John Alan Turner

Speaker, Author, Mentor, Coach, Facilitator

The God of Abraham, Isaac and Jacob

God wants Moses to do something, but Moses doesn't want to do it. So, Moses comes up with a list of excuses, the first of which is: I can't; I'm disqualified; I yam what I yam. God responds, "Ultimately, it doesn't matter who you are. What really matters is that I will be with you."

So, Moses' next question is, "Well...who are you?"

Now, if I were God -- and that's a dangerous way to begin any sentence -- I would rattle off a list of things...mostly things I do. "I'm the one who created all this stuff. I'm the one who lit the sun and flung the stars around the universe and dug the grand canyon with the little finger of my left hand. I'm the one who made you, and I'm the one who could kill you right here and now. So, pay attention!"

But that's not what God does. First, he pronounces the unpronouncable name. Then -- and here's the really bizarre part -- he defines himself in relationship to humans. "I am the God of Abraham, the God of Isaac, the God of Jacob."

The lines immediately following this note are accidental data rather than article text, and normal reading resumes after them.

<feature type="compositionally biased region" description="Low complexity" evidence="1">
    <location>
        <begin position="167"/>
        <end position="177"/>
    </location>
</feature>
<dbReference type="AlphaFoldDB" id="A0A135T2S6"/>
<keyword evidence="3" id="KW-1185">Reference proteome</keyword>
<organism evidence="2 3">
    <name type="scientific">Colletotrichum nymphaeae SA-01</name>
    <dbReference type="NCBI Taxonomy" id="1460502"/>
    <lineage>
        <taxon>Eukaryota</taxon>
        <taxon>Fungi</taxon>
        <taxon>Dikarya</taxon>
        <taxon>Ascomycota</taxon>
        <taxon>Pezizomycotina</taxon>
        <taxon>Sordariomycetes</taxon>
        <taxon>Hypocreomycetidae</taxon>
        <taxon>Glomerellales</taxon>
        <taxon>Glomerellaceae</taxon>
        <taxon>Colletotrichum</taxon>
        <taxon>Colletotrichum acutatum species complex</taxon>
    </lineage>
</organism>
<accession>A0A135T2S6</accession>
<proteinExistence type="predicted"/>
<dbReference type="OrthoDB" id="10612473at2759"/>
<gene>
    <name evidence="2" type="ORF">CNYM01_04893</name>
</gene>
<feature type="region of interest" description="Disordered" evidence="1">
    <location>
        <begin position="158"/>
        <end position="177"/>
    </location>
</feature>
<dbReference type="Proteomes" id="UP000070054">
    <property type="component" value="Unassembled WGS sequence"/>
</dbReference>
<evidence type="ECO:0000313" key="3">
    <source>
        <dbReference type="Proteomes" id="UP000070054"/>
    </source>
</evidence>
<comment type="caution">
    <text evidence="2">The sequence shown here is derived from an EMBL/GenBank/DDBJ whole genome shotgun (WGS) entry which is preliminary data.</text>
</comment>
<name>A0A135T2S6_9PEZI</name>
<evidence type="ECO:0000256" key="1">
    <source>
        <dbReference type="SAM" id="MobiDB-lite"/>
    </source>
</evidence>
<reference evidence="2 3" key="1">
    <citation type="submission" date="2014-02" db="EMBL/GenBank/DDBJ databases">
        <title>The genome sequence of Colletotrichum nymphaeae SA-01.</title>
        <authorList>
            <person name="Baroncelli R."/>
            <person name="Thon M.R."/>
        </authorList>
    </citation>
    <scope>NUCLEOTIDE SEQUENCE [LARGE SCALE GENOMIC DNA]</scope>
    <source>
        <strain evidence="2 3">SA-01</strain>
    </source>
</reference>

First, and foremost, the Bible defines God -- not categorically -- but personally and relationally. Rather than running through a bullet-list of concepts and actions, rather than giving his resume and experience, God says I'm the one who was in relationship with Abraham, Isaac and Jacob. Now I want to be in a relationship with you and the rest of those folks in Egyptian slavery. I desire a relationship with people -- always have, always will.

This is so contrary to how we're often taught to think of God. Yes, he is self-sufficient. No, he doesn't need us in some kind of "I'm-incomplete-and-can't-live-without-you" sort of way. He is differentiated enough for his life to continue whether we choose to engage him or not.

And yet...he has no problem changing his name for our sake. That is part of who he is -- part of the I AM what I AM that he communicates here in Exodus 3. He is the ineffible God, the God who is self-sufficient and self-sustaining, the God of the burning bush who comes in search of men and women who will take him by the hand and walk in relationship with him.